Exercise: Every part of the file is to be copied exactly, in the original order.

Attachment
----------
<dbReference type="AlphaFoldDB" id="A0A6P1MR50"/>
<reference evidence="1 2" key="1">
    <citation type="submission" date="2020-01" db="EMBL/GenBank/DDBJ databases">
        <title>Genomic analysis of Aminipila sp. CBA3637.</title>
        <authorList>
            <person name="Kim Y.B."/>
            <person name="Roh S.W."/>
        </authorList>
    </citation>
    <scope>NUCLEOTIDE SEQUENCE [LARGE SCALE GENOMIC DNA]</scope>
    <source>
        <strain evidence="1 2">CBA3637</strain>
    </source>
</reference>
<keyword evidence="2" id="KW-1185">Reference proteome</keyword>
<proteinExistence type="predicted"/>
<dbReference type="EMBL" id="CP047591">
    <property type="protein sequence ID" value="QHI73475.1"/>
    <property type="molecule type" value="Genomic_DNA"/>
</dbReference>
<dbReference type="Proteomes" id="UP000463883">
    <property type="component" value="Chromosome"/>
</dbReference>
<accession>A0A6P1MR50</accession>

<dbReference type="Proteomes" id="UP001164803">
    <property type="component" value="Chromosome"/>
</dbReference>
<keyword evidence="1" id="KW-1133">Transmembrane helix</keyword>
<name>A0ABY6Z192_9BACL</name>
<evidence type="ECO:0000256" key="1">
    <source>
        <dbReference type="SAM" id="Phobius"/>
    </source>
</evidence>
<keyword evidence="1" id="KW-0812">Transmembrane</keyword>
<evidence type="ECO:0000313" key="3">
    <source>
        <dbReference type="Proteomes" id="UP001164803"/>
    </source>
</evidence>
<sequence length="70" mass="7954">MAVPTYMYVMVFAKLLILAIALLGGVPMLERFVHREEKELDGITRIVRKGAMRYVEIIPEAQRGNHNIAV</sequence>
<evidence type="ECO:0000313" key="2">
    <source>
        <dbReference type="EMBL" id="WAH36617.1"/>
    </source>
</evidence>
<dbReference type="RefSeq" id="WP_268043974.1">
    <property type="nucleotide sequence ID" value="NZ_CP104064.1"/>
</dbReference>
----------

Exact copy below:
<dbReference type="AlphaFoldDB" id="A0A6P1MR50"/>
<reference evidence="1 2" key="1">
    <citation type="submission" date="2020-01" db="EMBL/GenBank/DDBJ databases">
        <title>Genomic analysis of Aminipila sp. CBA3637.</title>
        <authorList>
            <person name="Kim Y.B."/>
            <person name="Roh S.W."/>
        </authorList>
    </citation>
    <scope>NUCLEOTIDE SEQUENCE [LARGE SCALE GENOMIC DNA]</scope>
    <source>
        <strain evidence="1 2">CBA3637</strain>
    </source>
</reference>
<keyword evidence="2" id="KW-1185">Reference proteome</keyword>
<proteinExistence type="predicted"/>
<dbReference type="EMBL" id="CP047591">
    <property type="protein sequence ID" value="QHI73475.1"/>
    <property type="molecule type" value="Genomic_DNA"/>
</dbReference>
<dbReference type="Proteomes" id="UP000463883">
    <property type="component" value="Chromosome"/>
</dbReference>
<accession>A0A6P1MR50</accession>

<dbReference type="Proteomes" id="UP001164803">
    <property type="component" value="Chromosome"/>
</dbReference>
<keyword evidence="1" id="KW-1133">Transmembrane helix</keyword>
<name>A0ABY6Z192_9BACL</name>
<evidence type="ECO:0000256" key="1">
    <source>
        <dbReference type="SAM" id="Phobius"/>
    </source>
</evidence>
<keyword evidence="1" id="KW-0812">Transmembrane</keyword>
<evidence type="ECO:0000313" key="3">
    <source>
        <dbReference type="Proteomes" id="UP001164803"/>
    </source>
</evidence>
<sequence length="70" mass="7954">MAVPTYMYVMVFAKLLILAIALLGGVPMLERFVHREEKELDGITRIVRKGAMRYVEIIPEAQRGNHNIAV</sequence>
<evidence type="ECO:0000313" key="2">
    <source>
        <dbReference type="EMBL" id="WAH36617.1"/>
    </source>
</evidence>
<dbReference type="RefSeq" id="WP_268043974.1">
    <property type="nucleotide sequence ID" value="NZ_CP104064.1"/>
</dbReference>